Despite the fact that good money managers may have more money to spend, they still tend to be thriftier in their purchases. Our finding that that good money managers focus on the future offers an explanation for this apparent contradiction.
San Francisco, CA (PRWEB) December 31, 2012
A new research study suggests that people’s perception of time may influence their financial and emotional well-being, as well as the kinds of purchases they choose to make. This finding is among several found in recent consumer behavior studies at the academic research website BeyondThePurchase.org.
Human beings have the ability to experience not only the present, but to project their thoughts and attention to the past and future as well. Psychologists have begun to study the psychological consequences of focusing on various time frames, and have found that time perspectives have a bigger influence on psychological health than one might guess.
Researchers at BeyondThePurchase.org were interested in the spending habits of people who show a tendency to focus on the past, present, or future. Visitors to the website completed the Zimbardo Time Perspective Inventory, the Money Management Scale, and the Experiential Preferences Scale.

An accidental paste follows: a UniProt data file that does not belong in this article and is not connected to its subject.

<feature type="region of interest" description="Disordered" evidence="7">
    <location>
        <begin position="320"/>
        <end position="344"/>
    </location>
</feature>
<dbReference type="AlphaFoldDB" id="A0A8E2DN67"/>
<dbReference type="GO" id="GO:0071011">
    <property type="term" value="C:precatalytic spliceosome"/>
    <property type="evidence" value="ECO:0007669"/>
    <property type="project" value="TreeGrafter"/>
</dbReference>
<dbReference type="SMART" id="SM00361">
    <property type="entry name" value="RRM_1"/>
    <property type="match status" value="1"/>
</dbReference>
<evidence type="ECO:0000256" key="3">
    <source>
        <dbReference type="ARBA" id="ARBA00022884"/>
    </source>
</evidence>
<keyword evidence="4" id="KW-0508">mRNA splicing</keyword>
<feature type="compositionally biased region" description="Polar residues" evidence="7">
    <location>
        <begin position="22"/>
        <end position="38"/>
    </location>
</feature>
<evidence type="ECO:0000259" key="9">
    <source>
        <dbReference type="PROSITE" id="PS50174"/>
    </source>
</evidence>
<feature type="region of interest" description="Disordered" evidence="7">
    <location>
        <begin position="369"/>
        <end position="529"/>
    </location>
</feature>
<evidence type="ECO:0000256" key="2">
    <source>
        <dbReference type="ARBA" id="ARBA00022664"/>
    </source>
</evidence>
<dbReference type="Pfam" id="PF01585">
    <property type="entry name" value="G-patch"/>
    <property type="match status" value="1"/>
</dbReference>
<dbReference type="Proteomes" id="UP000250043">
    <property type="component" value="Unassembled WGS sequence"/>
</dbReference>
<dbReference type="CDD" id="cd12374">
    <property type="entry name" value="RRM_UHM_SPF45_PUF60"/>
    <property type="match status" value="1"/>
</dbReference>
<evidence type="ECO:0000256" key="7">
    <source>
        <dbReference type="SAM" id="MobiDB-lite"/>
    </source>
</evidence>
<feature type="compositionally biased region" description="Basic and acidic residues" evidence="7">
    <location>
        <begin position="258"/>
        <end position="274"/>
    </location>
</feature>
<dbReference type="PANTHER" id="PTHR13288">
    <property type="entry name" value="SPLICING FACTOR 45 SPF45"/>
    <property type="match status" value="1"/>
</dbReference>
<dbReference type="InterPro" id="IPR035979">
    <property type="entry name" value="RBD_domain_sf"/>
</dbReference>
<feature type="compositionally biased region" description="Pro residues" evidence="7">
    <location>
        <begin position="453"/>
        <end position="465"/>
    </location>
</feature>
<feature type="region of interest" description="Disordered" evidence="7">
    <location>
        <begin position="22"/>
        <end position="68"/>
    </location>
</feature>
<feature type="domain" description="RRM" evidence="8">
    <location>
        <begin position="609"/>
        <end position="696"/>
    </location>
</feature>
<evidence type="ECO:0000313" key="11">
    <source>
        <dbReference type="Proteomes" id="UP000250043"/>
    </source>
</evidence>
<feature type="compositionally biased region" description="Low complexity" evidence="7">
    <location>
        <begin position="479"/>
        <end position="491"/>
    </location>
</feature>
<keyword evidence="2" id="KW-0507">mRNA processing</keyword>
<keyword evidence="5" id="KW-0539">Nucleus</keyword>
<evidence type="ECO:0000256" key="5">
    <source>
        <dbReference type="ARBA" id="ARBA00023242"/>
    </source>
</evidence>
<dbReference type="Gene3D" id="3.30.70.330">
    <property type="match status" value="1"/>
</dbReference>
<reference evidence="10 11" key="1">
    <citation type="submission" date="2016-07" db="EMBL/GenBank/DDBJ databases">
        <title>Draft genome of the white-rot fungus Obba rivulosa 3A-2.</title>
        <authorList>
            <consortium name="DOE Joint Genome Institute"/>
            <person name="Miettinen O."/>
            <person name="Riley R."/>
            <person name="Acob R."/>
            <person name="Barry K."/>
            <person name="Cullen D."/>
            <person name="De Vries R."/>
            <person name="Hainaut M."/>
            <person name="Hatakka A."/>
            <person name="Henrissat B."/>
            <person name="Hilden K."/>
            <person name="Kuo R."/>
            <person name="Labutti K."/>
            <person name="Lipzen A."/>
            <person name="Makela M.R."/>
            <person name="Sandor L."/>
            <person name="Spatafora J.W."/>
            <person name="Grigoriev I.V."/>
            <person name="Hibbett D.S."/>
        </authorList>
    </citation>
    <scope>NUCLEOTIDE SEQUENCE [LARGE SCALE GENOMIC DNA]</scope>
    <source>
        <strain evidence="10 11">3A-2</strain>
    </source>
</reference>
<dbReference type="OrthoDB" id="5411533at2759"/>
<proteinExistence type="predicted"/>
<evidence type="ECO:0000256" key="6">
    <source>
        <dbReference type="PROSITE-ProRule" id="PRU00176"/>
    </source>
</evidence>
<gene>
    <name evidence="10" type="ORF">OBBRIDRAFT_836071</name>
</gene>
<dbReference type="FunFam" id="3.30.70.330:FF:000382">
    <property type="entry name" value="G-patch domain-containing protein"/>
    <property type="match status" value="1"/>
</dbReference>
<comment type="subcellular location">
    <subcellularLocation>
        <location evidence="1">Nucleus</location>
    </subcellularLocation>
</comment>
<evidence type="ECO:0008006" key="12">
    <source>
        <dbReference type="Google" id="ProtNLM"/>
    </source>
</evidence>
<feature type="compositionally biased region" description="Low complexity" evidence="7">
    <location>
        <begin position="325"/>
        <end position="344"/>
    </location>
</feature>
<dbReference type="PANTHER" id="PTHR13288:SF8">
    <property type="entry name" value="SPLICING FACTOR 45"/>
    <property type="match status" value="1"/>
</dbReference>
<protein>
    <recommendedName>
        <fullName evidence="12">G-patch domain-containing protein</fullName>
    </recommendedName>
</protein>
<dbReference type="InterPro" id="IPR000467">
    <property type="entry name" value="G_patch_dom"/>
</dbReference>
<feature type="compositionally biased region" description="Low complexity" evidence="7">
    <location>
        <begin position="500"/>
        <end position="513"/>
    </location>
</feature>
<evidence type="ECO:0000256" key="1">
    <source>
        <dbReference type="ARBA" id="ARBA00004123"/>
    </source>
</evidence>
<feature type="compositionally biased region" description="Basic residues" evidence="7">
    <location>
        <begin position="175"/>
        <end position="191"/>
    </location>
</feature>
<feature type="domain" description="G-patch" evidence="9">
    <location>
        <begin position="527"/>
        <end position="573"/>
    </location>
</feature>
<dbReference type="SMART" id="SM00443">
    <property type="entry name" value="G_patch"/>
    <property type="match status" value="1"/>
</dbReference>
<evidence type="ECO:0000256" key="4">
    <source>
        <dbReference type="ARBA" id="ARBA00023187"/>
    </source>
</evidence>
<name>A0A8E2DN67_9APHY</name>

Results indicated that the people who place a strong emphasis on future comfort and reward, as opposed to satisfaction of current desires in the present, were the most likely to have good money management skills, such as tracking their finances and avoiding debt.
“Future-oriented people tend to save for a rainy day, while present-oriented people often do not pay attention to their finances, possibly because they just don’t want to know when they might be getting into financial trouble.” said Graham Hill, community manager of the website.
Additionally, the researchers found that people who do manage their money well tended to prefer purchasing inexpensive experiences, such as hiking.
“Despite the fact that good money managers may have more money to spend, they still tend to be thriftier in their purchases.” said Dr. Ryan Howell, associate professor of psychology at San Francisco State University. “Our finding that that good money managers focus on the future offers an explanation for this apparent contradiction.”
Do you tend to focus more on the past, present, or future? Visit BeyondThePurchase.org, login or register, and take the Zimbardo Time Perspective Inventory to find out. This is just one of many surveys offered free of charge, where members of the public can learn more about their spending habits, financial behaviors, and happiness.